Getting back into the swing of things
The easiest way to make the home-to-work transition is returning to your current place of employment. You’re familiar with the corporate culture, and you understand your role. Expect an adjustment period at first. Naturally, you’ll have some catching-up to do. But once you’re up to speed, it’s time to get back in the ball game.
The real challenge is starting a new job. It requires gathering new information, taking on new functions and responsibilities, fitting into a new structure and meeting new people. “It’s a sort of starting a new school kind-of-feeling,” says Sally, a 31-year-old first-time mom from Quebec.
Going back to work, especially to a new job can be daunting-there’s a lot to learn, from your day-to-day duties to understanding company infrastructure. Developing new, solid relationships with your colleagues and, most importantly, your boss is an important part of the learning process.
It’s normal to have some doubts. Many new moms ask themselves if they can handle the workload in addition to recent motherhood. After all, for the last little while the focus has been on changing diapers and cleaning spit-up rather than creating power point presentations or organizing financial documents.
Turn to colleagues you trust for support. If you’ve started a new job, don’t be shy to introduce yourself to people, especially those in your department, on day one. Ask questions.
Try also to acquire information about your new work environment, by reading as much literature as you can find. If you walk into a new place of employment with some knowledge about the company at your fingertips, you’ll be in the loop and able to contribute immediately.
But do give yourself time to learn the ropes. Easing into a new job requires patience. Before you know it, your doubt will disappear and working will become as natural as it was in those pre-baby days.
Some women return to the workplace to find that the job they once had just doesn’t fit their new lifestyle. Frequent travelling, demanding hours and bringing work home are some of the telling-conditions that help a new mom identify when it’s time to move on.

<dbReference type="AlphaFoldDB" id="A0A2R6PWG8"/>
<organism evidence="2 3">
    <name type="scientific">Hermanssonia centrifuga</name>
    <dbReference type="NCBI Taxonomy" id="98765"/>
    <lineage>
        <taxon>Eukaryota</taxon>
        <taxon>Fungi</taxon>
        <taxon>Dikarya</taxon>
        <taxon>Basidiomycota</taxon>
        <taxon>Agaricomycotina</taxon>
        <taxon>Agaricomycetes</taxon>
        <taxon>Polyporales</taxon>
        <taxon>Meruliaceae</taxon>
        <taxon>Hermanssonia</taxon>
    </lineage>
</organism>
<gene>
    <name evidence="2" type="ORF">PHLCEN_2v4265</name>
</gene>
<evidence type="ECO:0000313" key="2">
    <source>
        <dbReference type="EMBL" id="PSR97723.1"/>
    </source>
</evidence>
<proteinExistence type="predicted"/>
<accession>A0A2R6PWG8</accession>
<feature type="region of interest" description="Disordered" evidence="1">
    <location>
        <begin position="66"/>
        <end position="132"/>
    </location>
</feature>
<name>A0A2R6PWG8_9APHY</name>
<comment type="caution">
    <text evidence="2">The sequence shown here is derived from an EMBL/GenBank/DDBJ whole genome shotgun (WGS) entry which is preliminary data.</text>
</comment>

Always be ready to reevaluate. Take Lisa, who has been with the same multinational IT company for thirteen years. Because she knew the day would come soon, she decided to adopt a preemptive roll change, even before she became pregnant. As a consultant her job demanded constant travelling. Knowing that she wanted to start a family, when an internal position as a human resources manager opened, she grabbed it. “I was willing to take a ten percent pay-cut and my progression up the corporate ladder isn’t a quick as it was when I was in consulting. But, I didn’t want to risk leaving a great firm and to throw away years of experience. So I decided to use my knowledge internally.”
Switching from consulting to HR eliminated the travel element and provided Lisa with the flexibility she didn’t previously have. After the birth of her first child, she initially returned to the office. Soon after, because most of her work can be done remotely through phone calls, emails and instant messenger, she was working from home.
Staggering hours and working around different schedules that are not bound to the conventional 9 to 5 is ideal for some moms. It’s an opportunity to have the career and also stay involved in their children’s lives. Now a mother of two, Lisa can check in on her kids while they’re eating lunch or playing with the nanny. Lisa also saves time because she doesn’t have to commute to-and-from the office. She works what her company calls “a four day compressed work week”—longer hours Monday through Thursday, with Friday as her day off. She spends her morning taking her daughter to a mom and tot program and her afternoon running errands.
Inevitably, when you re-enter the workforce you will face new challenges and your life will take on a different pace. Give yourself time to re-immerse yourself in your career. Embrace the changes that you encounter. And you’ll see, your move from home-to-work will be easier than you thought.